Warning light System for a Boat

Im working on a EMD Project for class and my idea was to create a warning light system for my airboat. Im running a small block chevy motor with Faria gauges and sending units like the one below

http://www.classicairboats.com/Sending-Unit-Temperature-Faria-20825.Item.html

My idea is when the motor gets up to a temperature of 220 it will trigger a yellow led then when it gets to 230 have a red led come on and if it gets to 240 have it flash the red led. Then maybe do the same type of thing for oil pressure and voltage. So this way I don't have to stare at my gauges while driving the boat.

How would I go about wiring something like this and what all would I need to make it work? This is my first time using an ardino but have programmed with matlab in the past. Im not sure where to find more information on the seding units and how to make them compatible with my arduino uno? Any help would be much appreciated. Thanks

The most important thing to note that when using 12v systems, you need to make sure the highest voltage on any input is 5v.

What type of temperature sensor are you using?

The basic code is to read the temperature then use it to select the colour LED by looking at a range of value bands.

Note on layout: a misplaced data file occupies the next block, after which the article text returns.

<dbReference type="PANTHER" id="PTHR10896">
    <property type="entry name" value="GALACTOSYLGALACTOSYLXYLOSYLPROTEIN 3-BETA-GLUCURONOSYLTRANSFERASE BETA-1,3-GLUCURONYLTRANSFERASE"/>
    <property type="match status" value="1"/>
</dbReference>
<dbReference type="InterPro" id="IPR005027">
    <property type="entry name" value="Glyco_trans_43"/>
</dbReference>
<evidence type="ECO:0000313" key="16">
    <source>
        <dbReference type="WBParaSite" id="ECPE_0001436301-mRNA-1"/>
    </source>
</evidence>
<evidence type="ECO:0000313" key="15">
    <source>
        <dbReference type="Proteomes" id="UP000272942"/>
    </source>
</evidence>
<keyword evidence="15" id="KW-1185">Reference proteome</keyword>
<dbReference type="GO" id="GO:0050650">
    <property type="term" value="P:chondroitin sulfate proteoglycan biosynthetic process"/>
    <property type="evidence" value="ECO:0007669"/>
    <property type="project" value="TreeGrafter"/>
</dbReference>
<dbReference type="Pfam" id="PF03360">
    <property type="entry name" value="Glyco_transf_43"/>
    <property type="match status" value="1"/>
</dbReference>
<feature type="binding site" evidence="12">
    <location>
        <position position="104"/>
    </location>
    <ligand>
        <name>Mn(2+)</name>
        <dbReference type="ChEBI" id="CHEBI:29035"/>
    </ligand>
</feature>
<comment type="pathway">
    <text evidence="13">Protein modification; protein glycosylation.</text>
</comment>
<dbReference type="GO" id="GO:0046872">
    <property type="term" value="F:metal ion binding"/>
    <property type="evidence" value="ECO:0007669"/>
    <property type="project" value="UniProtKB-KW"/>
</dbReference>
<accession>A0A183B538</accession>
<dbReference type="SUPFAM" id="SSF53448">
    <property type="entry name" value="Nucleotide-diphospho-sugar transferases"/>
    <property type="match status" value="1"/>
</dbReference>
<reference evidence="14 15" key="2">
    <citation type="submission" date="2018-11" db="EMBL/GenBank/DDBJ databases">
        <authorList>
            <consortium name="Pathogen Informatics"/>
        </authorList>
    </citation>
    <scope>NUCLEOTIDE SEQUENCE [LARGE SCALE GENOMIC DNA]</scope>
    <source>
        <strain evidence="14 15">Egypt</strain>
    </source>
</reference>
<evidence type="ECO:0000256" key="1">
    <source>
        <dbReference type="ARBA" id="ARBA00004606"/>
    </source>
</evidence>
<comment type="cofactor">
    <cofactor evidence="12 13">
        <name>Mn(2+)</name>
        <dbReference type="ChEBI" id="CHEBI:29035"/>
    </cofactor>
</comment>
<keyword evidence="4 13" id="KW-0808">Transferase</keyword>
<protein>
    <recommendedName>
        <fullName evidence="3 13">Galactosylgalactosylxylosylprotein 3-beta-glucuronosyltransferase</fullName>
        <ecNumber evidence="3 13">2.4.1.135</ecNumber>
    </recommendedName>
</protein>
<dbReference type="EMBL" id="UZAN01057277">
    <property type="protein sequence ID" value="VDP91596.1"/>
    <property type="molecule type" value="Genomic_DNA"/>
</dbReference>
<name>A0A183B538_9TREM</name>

If temp between 220 and 230 turn on yellow If temp between 230 and 240 turn on red If > 240 flash red

Weedpharma

Mr. Google says that these “Faria” sending units (temp, pressure, fuel … everything) give a varying resistance in the range ~25ohms to ~200 or ~25 to ~1K ohm.

dhpt99:
How would I go about wiring something like this and what all would I need to make it work? This is my first time using an ardino but have programmed with matlab in the past. Im not sure where to find more information on the seding units and how to make them compatible with my arduino uno? Any help would be much appreciated.

First thing would be: Identify your sensor and find the datasheet showing the technical specifications.

Is it this: http://faria-instruments.com/site_manuals/IS0085E.pdf

And your sensor is the “Water temperature - American Marine Sender” with the data:
100°F - 450 Ohms
175°F - 99 Ohms
250°F - 29.6 Ohms

If so, the easiest way of sensor operation would be at Arduino 5V Voltage and a series circuit of the sensor and a resistor.

Schematics like:

       Resistor        Sensor 
       _______         _______
5V ---|_______|---+---|_______|--- GND
                  |
                  |
                  |
                Arduino
              analog input

For best results chose the resistor value like that:
What temperature is of most interest for you to get accurate measurement?
If this is the range 175°F - 99 Ohms to 250°F - 29.6 Ohms chose the resistor in the same range.
So perhaps chose the resistor to be R= 68 Ohms

The rest is math and programming.

What exactly do i need the resistor for? I read the aurdrino goes off voltage readings so would i look for the voltage drop for my program? And doesnt the gauge run off 5 volts already? Sorry im really new to this but really appreciate all the help!

dhpt99: What exactly do i need the resistor for? I read the aurdrino goes off voltage readings so would i look for the voltage drop for my program?

If you build the circuit like shown above, the resistor and the sensor provide a "voltage divider".